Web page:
The United States is committed to bringing to justice individuals around the world who are guilty of mass atrocities. One program established to help accomplish this goal is the War Crimes Rewards Program.
It offers rewards of up to $5 million for information that leads to the arrest, transfer, or conviction of certain individuals wanted for war crimes, genocide or crimes against humanity by international, hybrid or mixed tribunals.
The program is run by the U.S. State Department’s Office of Global Criminal Justice, which is headed by Ambassador-at-Large for Global Criminal Justice Morse Tan.
In an interview, Ambassador Tan said that currently the War Crimes Rewards Program, the WCRP, is focused on the 6 individuals still at large and wanted by the International Residual Mechanism for Criminal Tribunals for their roles in the genocide that killed at least 800,000 men, women and children in Rwanda in 1994.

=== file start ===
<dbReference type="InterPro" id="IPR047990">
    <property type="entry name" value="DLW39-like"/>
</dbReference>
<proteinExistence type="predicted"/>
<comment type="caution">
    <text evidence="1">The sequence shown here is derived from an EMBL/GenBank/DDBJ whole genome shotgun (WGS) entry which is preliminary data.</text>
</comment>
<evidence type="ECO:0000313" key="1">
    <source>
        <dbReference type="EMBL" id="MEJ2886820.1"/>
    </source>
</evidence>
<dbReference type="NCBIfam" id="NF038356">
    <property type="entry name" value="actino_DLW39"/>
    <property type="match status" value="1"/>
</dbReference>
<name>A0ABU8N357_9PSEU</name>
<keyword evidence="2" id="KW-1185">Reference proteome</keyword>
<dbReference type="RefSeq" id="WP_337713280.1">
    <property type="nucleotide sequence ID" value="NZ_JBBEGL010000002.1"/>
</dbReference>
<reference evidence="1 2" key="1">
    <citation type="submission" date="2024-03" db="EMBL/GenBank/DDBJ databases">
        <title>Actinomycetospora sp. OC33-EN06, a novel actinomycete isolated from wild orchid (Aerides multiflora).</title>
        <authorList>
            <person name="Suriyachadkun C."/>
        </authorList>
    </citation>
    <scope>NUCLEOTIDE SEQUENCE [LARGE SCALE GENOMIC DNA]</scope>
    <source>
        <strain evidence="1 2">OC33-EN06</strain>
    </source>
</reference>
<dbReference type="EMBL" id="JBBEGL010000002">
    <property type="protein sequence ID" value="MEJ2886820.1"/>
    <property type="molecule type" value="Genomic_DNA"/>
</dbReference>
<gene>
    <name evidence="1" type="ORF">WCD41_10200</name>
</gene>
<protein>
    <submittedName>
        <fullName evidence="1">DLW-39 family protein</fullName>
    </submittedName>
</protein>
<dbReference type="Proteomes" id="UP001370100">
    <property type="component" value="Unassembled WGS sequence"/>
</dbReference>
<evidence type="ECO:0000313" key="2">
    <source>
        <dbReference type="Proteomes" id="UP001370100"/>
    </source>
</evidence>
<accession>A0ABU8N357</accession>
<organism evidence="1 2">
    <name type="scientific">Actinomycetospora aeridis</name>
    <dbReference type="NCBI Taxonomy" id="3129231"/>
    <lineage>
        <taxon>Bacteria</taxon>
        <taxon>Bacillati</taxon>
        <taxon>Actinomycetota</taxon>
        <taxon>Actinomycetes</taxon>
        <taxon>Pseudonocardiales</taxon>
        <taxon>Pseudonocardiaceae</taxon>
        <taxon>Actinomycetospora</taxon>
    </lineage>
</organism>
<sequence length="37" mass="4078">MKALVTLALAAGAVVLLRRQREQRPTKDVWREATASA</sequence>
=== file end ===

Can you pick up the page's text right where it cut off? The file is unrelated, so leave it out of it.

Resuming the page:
In May 2020, as Ambassador Tan noted, one of those designated war criminals listed by the WCRP was caught:
“Felicien Kabuga, who was the chief financier and arguably one of the biggest inciters of the Rwanda genocide, was apprehended in a suburb outside of Paris. It had been over 26 years that he was at large and he was at the top of our list in terms of those named in this war crimes program. So it was a major step that he was apprehended.”
The remaining six Rwandans still on the War Crimes Rewards Program list and wanted by the International Mechanism for their roles in the genocide are Proteais Mpiranya, Fulgence Kayishema, Aloys Ndimbati, Pheneas Munyarugarama, Charles Sikubwabo and Ryandikayo. Anyone who has information on these individuals can confidentially contact the Program by emailing WCRP@state.gov or sending a WhatsApp or text message to +1-202-975-5468.
Ambassador Tan said it is crucial that there be no impunity for the atrocities committed by such people:
“And that’s for its own sake to satisfy justice. But it also has a preventative role in terms of prevention of these sorts of mass crimes.”
“Accountability,” Ambassador Tan declared, “is the single best way to prevent such gross injustices from happening again in the future.”